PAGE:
I only burned through the book half as fast as I did because I was hoping for the story to pick up, for things to get more interesting. And I was left disappointed. Ultimately, it felt like the book made a promise it couldn't keep, like it was building towards a climax it couldn't deliver.

The characters weren't fleshed out, and were pretty archetypal in their presentation and interactions. As such, I found them hard to be seen as relatable, even to a less mature audience. The female protagonist, Grace, is aloof and independent because her parents are borderline negligent, and she's fine with it. The male protagonist, Sam, is a werewolf who's been 'in love' with Grace since she was, like, eight, and survived a werewolf attack that he'd saved her from. And she's strangely drawn to this wolf (Sam) that happens to lurk around her house every winter. None of the premises are very well constructed, and it leaves too many completely reasonable questions unanswered for me to buy into the universe. I couldn't completely immerse myself, so it was an effort to grind out pages.

Grace has friends, but their relationships are only mentioned in passing, never truly shown to the reader through action, and once Sam comes into the picture, it's always GraceAndSam, pushing everything else into the background. Something dramatic and catastrophic even happens to one of Grace's best friends, but as a reader, I cared so little, I was almost ashamed of myself for how apathetic I was to the girl's plight. And Grace certainly doesn't act concerned, so there's even less reason for the reader to care. It's all Sam Sam Sam for Grace, and it's...because it's told in the first person, it's a little obnoxious.

The chapters alternate between points of view--Grace and Sam--and everything is written in the first person. I'm not a fan of first person point of view. I find it very limiting for the reader (see: The Hunger Games), but because the chapters alternate between characters, it allows a fuller sort of understanding. However, there's no set pattern or structure to how or why the view points change, so it seems more a matter of lazy writing than fleshing out the universe. Changing the point of view is used because it's more convenient for the author than for the story being told.

Sam is also much more developed than Grace. I don't know if this is because he's the werewolf, and the author was just more interested in him than in the boring human Grace, but the imbalance is very very painfully obvious. It's even driven through Grace's chapters because she's so interested (read: obsessed) with Sam. The book should basically be called, "Sam the Werewolf and his Human Girlfriend."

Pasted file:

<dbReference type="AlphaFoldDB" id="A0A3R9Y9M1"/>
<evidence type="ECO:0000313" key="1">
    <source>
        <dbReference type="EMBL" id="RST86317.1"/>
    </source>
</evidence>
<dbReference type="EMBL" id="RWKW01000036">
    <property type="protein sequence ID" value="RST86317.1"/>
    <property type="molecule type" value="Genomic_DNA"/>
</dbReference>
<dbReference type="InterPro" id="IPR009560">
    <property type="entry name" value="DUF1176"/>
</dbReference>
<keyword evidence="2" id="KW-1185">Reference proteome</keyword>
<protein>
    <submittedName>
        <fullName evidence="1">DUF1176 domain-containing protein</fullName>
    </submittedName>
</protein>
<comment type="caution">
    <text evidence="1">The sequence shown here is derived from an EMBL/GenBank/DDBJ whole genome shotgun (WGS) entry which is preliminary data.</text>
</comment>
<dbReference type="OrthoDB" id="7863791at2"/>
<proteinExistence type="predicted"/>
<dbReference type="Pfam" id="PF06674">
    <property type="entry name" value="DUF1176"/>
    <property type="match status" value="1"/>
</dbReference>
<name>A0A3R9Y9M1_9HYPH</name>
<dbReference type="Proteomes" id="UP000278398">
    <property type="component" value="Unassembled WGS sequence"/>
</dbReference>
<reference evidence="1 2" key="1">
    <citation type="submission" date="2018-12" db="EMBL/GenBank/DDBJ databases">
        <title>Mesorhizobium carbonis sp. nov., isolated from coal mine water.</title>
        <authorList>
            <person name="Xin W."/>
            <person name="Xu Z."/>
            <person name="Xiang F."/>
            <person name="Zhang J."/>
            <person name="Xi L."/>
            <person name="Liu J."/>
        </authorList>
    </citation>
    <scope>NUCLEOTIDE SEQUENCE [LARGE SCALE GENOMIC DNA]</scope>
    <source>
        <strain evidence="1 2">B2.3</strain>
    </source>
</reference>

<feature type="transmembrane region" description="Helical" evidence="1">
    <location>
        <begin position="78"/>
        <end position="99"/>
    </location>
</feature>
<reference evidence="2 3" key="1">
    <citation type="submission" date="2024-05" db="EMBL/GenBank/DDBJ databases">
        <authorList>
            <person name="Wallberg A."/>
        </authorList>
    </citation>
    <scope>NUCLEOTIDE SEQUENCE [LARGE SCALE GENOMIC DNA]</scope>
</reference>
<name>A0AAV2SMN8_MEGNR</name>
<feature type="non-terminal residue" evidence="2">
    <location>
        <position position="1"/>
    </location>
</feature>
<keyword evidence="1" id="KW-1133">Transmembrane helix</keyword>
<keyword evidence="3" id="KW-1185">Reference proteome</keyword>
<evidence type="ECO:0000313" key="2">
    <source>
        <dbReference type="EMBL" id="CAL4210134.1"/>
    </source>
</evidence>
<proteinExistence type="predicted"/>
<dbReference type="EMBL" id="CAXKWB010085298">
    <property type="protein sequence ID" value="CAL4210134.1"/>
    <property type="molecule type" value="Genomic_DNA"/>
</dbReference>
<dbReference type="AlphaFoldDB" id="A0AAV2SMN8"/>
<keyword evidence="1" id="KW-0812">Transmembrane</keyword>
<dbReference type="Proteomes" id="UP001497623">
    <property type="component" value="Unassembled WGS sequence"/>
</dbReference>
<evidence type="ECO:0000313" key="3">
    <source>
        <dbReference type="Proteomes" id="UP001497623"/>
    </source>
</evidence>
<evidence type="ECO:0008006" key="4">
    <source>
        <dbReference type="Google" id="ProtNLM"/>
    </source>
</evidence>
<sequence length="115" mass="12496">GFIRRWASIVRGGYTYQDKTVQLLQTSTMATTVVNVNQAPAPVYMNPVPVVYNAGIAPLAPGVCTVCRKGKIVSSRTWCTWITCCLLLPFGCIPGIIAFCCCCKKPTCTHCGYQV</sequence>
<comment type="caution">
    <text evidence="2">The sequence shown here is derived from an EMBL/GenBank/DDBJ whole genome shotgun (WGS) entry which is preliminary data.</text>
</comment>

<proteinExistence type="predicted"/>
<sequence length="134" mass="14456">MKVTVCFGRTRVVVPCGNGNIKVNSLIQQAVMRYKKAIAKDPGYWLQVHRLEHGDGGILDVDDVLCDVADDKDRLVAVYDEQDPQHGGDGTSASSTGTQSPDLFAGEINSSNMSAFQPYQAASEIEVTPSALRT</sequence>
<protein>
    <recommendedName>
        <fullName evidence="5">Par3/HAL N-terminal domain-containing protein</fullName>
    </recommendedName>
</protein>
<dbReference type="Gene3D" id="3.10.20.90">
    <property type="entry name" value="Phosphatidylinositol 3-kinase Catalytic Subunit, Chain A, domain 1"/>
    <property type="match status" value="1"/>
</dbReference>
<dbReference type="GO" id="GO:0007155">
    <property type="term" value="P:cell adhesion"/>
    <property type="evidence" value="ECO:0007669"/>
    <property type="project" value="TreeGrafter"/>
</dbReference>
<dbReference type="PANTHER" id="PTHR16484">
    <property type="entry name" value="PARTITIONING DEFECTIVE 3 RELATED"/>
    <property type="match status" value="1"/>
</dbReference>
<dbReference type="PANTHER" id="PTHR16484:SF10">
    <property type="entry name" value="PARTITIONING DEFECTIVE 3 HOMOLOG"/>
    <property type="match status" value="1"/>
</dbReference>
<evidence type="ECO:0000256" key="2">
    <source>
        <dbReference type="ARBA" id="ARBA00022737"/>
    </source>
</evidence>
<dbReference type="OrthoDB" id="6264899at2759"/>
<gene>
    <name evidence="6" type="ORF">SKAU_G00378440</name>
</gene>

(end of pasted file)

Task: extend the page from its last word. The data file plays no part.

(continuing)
By the end of the book, nothing particularly exciting has happened. Exciting maybe if a person had actually lived it (because, wow, WEREWOLVES), but not in terms of a read story. And the way it ends...there's little to no reason to continue the series. The one notable loose end is so far removed from the characters' thoughts that I honestly kinda forgot about it as a reader. And with how GraceAndSam the whole story was, I doubt the second book even focuses on that particular loose end and, instead, focuses, AGAIN, on GraceAndSam, the single, dull, entity this entire four book series revolves around.

Overall, it read like fanfiction to me. I think that was the hardest thing for me to get past. Slap in Stiles and Derek from MTV's Teen Wolf, and this story could be something you'd find on Archive Of Our Own, available to read for free, and probably written with a deeper understanding of the characters.

If you're looking for yet another romance-driven, supernatural, Young Adult novel because that's your jam, Shiver would be a perfect fit for you. Myself, I had higher expectations--both in terms of the story as a whole, and what insight I could glean from it about why Young Adult is so popular.

I'll eventually get around to reading the second and third books of this series (Linger and Forever, respectively), but I'll be reading and reviewing a few other books first. I think I might need some more experience with Young Adult before returning to the world of GraceAndSam.